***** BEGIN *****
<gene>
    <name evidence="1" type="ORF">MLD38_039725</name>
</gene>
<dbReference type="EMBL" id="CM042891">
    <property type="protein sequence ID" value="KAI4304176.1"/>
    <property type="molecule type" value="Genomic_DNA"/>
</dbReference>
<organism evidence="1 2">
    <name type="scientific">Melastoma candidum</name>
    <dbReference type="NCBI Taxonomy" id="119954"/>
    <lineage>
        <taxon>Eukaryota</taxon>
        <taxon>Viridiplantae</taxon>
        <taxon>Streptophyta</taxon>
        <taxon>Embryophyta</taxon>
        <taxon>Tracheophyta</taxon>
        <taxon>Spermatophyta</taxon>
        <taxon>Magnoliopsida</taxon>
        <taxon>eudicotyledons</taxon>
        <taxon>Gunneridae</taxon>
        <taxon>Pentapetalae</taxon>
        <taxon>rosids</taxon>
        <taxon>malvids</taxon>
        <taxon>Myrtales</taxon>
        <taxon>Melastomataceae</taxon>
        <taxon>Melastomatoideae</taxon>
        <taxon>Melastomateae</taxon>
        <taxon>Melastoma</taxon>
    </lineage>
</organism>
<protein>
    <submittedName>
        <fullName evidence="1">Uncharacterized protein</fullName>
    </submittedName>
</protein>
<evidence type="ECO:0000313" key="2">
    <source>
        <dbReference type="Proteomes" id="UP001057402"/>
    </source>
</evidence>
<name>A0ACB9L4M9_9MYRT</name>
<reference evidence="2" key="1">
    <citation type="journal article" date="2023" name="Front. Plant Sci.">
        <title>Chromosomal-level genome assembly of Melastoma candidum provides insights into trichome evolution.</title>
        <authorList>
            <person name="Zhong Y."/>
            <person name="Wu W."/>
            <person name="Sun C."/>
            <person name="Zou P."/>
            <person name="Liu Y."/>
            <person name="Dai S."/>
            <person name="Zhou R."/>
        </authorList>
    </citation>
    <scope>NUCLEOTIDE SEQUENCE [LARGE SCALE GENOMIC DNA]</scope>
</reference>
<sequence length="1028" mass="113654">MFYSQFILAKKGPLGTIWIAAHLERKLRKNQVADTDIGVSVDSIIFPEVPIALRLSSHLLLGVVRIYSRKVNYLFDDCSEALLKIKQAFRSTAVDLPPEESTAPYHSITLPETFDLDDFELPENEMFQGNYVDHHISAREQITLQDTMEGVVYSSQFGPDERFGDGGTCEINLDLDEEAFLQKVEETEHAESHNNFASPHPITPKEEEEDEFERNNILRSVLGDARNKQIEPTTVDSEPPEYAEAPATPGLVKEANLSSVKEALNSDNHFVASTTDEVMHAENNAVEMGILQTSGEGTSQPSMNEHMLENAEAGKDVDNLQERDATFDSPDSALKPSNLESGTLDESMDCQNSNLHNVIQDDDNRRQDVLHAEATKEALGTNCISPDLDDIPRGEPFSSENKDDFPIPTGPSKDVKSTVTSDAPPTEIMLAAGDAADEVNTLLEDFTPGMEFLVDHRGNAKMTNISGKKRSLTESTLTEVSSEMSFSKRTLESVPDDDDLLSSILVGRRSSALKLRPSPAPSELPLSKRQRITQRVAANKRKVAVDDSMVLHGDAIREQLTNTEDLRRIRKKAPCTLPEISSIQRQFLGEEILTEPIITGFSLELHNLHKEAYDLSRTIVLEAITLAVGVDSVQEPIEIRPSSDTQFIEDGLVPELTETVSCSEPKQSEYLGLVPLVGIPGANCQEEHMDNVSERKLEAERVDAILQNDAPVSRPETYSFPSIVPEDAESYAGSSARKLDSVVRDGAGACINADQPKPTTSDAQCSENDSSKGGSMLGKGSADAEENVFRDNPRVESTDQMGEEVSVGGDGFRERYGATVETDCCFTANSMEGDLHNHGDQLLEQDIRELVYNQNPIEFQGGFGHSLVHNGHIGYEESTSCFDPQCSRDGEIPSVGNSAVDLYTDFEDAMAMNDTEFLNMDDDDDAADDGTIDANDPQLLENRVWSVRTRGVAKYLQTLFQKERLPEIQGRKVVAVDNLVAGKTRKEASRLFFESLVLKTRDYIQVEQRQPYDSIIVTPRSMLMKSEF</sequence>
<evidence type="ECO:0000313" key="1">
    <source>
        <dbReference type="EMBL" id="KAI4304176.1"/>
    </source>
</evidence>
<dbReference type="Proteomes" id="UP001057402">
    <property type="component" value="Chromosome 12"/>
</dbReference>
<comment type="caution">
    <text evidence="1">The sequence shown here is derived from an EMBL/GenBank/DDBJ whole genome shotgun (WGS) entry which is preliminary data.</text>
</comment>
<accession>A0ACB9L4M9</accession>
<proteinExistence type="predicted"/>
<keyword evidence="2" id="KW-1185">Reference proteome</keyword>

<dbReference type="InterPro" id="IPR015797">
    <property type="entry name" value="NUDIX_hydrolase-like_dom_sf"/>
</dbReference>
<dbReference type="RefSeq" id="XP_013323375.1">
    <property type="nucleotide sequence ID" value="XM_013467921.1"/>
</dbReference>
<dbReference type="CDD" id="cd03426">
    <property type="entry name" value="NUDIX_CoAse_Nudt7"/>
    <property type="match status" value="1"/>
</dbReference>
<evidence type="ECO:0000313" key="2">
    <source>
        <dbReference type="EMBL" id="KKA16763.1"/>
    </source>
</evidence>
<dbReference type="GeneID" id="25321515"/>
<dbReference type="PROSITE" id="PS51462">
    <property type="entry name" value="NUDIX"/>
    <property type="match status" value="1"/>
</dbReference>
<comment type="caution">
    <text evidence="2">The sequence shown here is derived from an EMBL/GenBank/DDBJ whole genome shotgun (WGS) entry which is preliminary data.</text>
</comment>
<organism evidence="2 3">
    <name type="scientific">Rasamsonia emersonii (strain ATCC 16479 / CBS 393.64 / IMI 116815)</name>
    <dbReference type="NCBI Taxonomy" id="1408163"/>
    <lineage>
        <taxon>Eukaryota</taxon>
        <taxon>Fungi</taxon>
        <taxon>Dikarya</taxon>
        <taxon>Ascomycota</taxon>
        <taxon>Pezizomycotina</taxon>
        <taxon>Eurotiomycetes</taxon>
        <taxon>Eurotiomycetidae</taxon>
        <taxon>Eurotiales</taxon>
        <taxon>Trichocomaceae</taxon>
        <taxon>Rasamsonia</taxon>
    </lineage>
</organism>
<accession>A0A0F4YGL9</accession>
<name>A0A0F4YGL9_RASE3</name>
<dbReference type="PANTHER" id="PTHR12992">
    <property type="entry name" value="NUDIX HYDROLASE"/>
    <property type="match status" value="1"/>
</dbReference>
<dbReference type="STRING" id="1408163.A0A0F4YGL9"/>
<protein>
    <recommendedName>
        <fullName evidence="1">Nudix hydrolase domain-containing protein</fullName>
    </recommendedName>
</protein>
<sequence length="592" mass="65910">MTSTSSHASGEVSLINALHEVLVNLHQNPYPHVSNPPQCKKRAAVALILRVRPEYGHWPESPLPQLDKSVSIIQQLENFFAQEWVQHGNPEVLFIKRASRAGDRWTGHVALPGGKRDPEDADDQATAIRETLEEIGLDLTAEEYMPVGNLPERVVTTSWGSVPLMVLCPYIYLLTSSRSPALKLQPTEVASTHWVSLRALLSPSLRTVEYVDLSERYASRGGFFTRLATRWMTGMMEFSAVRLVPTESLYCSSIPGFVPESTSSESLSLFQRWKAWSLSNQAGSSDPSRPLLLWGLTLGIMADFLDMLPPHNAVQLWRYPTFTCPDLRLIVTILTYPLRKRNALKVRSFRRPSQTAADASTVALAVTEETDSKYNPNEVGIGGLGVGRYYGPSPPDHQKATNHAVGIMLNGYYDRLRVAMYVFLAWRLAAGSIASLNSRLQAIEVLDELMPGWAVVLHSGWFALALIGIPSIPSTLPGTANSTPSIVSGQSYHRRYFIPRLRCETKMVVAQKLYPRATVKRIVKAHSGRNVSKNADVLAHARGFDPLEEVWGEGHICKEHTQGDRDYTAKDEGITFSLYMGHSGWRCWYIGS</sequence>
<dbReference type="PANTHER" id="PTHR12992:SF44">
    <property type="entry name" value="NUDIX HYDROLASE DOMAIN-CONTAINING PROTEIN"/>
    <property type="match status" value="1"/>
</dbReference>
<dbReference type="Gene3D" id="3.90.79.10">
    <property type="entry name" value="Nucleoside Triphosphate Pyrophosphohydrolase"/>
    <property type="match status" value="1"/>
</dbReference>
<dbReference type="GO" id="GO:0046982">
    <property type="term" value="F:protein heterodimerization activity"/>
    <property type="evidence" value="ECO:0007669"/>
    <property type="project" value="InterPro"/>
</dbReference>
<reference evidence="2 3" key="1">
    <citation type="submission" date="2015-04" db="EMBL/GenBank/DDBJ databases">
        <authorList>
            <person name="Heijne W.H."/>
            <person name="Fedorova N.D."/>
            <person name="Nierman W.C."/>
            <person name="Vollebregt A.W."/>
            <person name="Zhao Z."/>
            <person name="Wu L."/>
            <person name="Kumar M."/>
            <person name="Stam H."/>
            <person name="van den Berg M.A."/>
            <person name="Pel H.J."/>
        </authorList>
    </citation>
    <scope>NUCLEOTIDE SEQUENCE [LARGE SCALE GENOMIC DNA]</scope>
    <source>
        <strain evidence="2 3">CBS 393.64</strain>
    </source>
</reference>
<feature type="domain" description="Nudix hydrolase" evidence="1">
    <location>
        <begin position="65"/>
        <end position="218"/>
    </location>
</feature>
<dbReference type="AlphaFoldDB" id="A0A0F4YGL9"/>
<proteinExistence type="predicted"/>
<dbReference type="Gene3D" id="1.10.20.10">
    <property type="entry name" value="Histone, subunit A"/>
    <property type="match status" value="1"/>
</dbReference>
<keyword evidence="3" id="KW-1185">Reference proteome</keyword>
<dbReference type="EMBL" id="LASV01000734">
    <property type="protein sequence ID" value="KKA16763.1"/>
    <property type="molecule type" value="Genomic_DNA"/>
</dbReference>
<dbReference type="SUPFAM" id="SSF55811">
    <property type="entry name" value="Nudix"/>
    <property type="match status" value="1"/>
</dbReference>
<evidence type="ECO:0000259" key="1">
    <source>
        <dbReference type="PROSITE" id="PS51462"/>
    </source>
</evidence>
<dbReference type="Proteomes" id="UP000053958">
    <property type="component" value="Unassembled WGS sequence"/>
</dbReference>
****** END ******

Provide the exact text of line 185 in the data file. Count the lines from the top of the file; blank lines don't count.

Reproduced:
</dbReference>